8 Things You Should Know Before Moving into Your First Home
Moving into your own place for the first time is a big deal, whether you’re leaving for college or you’re moving to your own apartment. There are lots of things to be taken care of, from finding a place to live, to furnishing it, cleaning it and moving your belongings in. It’s a huge step, with a lot of new responsibilities, like paying bills and keeping the place clean.
Things that you aren’t taught at school. And, some people aren’t even taught them at home. The first time I left home, for example, I could have done with some help. I’d lived with my parents up till then and nobody had taught me how to do the laundry, let alone how to pay my bills.
All the things that had be done for me up until then seemed so easy. In fact, I didn’t give very much thought to how the house was always clean or what went into getting food on the table every day. Suddenly, I found out that these things didn’t ‘just happen’ and that if I wanted to keep a clean home, eat healthy food and have my bills paid on time, while sticking to a budget, I’d need to put some effort and planning into it.
There are so many things I wish I had known before moving into my first home. Things that if I had known would have saved me a whole lot of money and time. So, here are a few things that might help you prepare if you’re planning on moving out on your own soon.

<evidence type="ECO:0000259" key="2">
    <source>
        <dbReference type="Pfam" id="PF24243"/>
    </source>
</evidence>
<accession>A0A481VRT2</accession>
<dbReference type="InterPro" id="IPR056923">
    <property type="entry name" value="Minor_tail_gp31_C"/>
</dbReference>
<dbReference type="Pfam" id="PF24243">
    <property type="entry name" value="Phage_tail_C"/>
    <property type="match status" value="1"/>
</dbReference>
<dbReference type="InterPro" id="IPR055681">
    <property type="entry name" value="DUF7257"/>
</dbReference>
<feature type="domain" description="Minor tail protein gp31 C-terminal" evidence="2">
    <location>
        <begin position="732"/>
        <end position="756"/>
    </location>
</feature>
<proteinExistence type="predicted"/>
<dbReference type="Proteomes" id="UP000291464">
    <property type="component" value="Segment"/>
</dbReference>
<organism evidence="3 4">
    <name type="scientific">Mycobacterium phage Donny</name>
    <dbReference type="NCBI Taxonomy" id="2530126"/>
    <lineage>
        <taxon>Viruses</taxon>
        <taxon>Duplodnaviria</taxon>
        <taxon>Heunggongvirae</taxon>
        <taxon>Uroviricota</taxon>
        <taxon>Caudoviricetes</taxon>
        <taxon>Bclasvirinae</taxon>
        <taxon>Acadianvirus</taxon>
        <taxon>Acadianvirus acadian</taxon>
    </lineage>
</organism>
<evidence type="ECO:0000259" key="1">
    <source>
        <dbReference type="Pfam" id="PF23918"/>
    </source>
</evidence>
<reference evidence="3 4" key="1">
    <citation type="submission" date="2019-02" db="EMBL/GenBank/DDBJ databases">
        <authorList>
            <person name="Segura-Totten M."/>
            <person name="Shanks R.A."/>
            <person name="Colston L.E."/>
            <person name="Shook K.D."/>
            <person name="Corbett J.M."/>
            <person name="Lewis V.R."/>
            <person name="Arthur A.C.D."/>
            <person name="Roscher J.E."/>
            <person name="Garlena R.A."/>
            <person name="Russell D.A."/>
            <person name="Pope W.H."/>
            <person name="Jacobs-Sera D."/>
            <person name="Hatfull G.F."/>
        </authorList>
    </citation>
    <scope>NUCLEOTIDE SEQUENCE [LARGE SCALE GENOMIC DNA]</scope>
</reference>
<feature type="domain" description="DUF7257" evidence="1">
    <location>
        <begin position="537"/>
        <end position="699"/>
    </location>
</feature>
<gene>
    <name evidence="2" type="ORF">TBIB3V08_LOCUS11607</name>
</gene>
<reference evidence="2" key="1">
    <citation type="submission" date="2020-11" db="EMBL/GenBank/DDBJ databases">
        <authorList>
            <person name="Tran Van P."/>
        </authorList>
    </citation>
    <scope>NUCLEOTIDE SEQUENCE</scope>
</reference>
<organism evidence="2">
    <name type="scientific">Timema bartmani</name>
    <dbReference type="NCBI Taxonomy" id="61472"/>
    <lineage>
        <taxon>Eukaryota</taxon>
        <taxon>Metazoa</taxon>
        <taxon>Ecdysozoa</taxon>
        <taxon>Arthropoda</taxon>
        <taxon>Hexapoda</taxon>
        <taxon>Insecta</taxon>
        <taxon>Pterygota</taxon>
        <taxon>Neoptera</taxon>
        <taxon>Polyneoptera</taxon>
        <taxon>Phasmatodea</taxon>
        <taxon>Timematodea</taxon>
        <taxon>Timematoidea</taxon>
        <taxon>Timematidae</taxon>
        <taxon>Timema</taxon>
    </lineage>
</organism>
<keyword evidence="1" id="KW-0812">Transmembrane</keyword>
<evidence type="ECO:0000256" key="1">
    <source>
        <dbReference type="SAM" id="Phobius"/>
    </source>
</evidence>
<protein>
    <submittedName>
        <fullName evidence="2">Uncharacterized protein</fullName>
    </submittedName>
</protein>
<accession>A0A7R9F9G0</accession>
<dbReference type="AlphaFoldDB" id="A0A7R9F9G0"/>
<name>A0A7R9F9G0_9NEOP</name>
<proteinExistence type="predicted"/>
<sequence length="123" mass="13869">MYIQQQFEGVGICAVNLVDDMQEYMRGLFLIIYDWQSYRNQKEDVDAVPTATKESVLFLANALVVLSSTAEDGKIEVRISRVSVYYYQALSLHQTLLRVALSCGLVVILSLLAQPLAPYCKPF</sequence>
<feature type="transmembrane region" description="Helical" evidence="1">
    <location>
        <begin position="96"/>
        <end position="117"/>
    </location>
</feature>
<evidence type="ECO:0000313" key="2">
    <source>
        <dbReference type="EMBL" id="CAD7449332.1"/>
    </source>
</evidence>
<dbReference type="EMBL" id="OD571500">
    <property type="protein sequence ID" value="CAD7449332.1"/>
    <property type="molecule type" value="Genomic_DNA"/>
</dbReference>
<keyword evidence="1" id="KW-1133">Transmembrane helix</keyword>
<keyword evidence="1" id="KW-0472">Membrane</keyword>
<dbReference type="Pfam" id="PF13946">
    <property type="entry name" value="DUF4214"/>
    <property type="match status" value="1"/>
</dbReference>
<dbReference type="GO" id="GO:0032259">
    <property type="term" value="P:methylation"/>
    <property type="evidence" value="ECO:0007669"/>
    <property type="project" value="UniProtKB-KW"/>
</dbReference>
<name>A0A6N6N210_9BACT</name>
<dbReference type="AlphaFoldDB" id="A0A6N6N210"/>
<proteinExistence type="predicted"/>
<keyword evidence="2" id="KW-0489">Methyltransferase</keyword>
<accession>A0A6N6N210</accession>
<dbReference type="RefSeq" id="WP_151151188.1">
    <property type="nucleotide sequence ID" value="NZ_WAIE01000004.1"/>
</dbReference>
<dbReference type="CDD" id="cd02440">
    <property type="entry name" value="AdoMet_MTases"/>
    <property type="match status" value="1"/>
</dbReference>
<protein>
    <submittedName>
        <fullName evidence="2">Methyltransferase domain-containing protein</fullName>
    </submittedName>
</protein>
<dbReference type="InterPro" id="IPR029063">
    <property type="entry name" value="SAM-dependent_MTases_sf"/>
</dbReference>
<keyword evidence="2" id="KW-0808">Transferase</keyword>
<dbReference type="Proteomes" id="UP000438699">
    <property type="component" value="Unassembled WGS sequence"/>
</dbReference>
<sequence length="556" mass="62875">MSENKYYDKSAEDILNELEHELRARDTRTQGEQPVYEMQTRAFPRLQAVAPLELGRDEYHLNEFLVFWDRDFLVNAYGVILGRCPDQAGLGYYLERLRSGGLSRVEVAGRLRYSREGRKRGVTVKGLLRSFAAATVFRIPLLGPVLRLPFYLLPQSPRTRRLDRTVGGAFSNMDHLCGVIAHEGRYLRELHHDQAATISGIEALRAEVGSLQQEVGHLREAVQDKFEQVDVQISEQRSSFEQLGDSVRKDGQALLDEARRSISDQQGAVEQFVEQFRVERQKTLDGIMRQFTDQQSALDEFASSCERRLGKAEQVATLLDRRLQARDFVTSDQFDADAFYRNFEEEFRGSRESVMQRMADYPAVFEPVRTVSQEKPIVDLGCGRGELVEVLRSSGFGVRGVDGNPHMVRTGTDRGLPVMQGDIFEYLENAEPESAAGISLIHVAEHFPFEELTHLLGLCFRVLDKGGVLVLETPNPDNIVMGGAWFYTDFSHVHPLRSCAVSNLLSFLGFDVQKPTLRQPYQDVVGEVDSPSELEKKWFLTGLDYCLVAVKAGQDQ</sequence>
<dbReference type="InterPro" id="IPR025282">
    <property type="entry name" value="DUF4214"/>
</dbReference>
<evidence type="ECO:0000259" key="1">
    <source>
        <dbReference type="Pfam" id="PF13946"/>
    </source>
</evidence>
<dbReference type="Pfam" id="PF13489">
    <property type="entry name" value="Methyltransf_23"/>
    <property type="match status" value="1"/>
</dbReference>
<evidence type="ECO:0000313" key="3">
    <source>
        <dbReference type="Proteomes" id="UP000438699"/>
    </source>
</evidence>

1. Nothing cleans itself and if you can’t afford a cleaner you’ll be doing it yourself
Cleaning is not rocket science, and it can even be fun (the best part is seeing your clean home at the end). But, it is repetitive and it takes up a big chunk of your free time. Once you are used to cleaning your home you will know what materials you like to use and what equipment you need, you’ll be able to plan your cleaning time, for example, which days you’ll do laundry, how often you’ll dust, when you’ll clean the toilets, etc. Remember that the more often you clean the easier and quicker it will be. Also, the quicker you clean up a stain or mess the easier it will be. Once you’re used to your new home and your cleaning schedule you’ll notice that doing chores like dusting, cleaning bathrooms, laundry, and so on, won't seem as overwhelming.
2. Do preventative maintenance in your home
Besides doing housecleaning, cooking and laundry there are a few other preventative maintenance tasks you should do in your home. Make a checklist and be sure that you do them at scheduled times over the year. You should have a list of different tasks for different months. Some examples of these things are – make sure your gutters are clear, clean your bathroom grout, clean out your air-conditioner and heaters before using them, make sure to clean large appliances, etc. this is preventive maintenance, something everyone should do in their homes occasionally, it might seem annoying and like a time sucker, but believe me, it's better to keep your home clean and make sure that everything is working well (just like you do with your car), than to find out that your heater is dead once the winter has started, or that your gutters are blocked once your roof starts leaking. Save yourself a lot of money and aggravation by taking your home preventative maintenance checklist seriously.